London, United Kingdom – An unprecedented public appearance by British spy chiefs has been lambasted by campaigners for civil liberties and privacy. The directors of the three main UK intelligence agencies were facing questions over the conduct of their organisations following revelations about British complicity in mass internet surveillance.
Thursday’s televised session of the intelligence and security committee, the parliamentary panel that oversees the activities of the British secret services, was hailed by former defence minister Malcolm Rifkind, the committee’s chairman, as “a very significant step forward in the transparency of our intelligence agencies”.
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It marked the first time the heads of MI5, the UK’s domestic security agency; MI6, which collects foreign intelligence; and GCHQ, a communications intelligence-gathering hub; had been subjected to questioning by parliamentarians in public view, albeit with the caveat that they would not be asked to reveal “secret information” and with the safety net of a two-minute live delay.
But Kenneth Page, a policy officer for campaign group Privacy International, said that efforts to talk up the hearing as a “historic public grilling” were wide of the mark as the chiefs used the occasion instead to turn their fire on journalists who had published stories based on leaked documents acquired from the US whistleblower Edward Snowden.
“It was tame, predictable, and limp. The committee was almost fawning in their attitude and showed a near sense of embarrassment at having to hold them to account in public at all,” Page said in a statement sent to Al Jazeera.
Iain Lobban, the director of GCHQ, whose organisation’s activities have faced the most scrutiny since details of its Tempora internet monitoring operation were exposed by the UK’s Guardian newspaper in June, told the committee he could cite evidence of terrorist groups that had changed the way they communicated as a direct consequence of the story.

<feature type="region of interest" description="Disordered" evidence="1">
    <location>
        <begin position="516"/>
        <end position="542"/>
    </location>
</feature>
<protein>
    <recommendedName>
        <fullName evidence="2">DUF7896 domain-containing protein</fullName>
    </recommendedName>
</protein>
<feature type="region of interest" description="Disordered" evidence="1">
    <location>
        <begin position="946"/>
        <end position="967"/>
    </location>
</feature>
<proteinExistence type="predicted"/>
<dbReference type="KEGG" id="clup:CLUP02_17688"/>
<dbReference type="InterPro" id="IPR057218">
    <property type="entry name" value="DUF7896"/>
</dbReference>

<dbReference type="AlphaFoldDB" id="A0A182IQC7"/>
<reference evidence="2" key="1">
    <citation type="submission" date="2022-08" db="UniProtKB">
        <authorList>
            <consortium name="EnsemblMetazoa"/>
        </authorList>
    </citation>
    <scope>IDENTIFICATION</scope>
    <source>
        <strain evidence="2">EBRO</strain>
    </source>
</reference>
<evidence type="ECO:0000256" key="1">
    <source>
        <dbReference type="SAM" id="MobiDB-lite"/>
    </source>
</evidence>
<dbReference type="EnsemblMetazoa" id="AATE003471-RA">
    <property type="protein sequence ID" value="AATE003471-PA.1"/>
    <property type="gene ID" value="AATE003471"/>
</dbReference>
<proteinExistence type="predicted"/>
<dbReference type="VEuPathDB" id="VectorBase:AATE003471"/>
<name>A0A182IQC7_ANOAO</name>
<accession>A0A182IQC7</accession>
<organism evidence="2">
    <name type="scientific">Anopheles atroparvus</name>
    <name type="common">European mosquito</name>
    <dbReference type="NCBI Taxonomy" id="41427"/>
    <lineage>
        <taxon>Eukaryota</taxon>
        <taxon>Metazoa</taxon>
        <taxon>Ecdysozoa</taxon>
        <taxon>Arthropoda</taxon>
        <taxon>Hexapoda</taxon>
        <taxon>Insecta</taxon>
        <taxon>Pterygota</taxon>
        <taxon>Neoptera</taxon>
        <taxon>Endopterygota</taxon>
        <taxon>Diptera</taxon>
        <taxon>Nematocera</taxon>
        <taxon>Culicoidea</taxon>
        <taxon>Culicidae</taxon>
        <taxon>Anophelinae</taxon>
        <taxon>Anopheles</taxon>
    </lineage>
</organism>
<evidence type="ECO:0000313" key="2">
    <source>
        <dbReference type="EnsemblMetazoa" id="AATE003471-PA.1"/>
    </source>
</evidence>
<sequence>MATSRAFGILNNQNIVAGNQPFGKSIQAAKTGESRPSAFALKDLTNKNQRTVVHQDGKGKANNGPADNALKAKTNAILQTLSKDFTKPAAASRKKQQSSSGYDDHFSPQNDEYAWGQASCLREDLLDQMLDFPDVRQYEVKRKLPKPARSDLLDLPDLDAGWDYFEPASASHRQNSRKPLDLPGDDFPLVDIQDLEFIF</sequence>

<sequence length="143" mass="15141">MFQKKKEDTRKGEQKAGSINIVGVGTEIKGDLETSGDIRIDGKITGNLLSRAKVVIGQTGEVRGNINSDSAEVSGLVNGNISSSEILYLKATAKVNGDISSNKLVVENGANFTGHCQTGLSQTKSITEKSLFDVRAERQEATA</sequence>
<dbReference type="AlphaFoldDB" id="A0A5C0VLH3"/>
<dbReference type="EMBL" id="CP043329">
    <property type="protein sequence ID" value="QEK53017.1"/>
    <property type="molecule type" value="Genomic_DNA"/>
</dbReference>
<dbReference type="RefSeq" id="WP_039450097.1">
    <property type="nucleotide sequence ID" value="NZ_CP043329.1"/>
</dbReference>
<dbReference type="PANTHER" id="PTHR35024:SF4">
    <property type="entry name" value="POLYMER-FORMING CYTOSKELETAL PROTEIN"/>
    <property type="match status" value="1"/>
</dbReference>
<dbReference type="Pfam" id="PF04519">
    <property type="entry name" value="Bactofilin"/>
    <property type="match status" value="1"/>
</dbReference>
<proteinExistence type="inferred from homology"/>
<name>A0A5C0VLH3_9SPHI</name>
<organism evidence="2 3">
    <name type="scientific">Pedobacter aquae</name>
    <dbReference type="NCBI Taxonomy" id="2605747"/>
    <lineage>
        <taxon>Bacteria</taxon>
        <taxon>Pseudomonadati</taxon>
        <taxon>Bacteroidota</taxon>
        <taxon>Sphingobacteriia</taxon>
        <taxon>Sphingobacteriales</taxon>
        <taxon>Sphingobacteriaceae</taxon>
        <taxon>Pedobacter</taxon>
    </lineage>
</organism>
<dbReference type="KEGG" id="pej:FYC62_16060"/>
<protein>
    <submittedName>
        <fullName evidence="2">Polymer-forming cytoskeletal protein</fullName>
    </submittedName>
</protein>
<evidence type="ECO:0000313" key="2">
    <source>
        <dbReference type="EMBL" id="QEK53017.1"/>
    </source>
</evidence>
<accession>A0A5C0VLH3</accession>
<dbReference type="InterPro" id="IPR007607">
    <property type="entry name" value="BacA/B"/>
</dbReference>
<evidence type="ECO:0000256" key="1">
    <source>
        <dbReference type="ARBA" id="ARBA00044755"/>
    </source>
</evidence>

“The cumulative effect of the media coverage, the global media coverage, will make the job that we have far, far harder for years to come,” Lobban told the committee.
Assessing the terrorism threat faced by the UK, Andrew Parker, the director general of MI5, said 34 plots had been disrupted since the 2005 London bombings killed 52 people, and praised the “fantastic work” done by GCHQ to detect terrorist communications.
“That leads to us finding terrorist plots that we would not otherwise find, that we are then able to thwart, which leads to lives being saved. There are real instances of that, including this year,” Parker said.
And in one of the sharpest moments of the session, John Sawers, the head of MI6, questioned whether journalists were in a position to make judgments about whether leaked material posed a threat to national security.
“What I can tell you is that the leaks from Snowden have been very damaging. They have put our operations at risk,” he said. “It is clear that our adversaries are rubbing their hands with glee. Al-Qaeda is lapping it up and our own security has suffered as a consequence.”
Not a ‘grilling’
From the intelligence agency perspective, it couldn't have gone better. From the public's perspective, little was accomplished or revealed.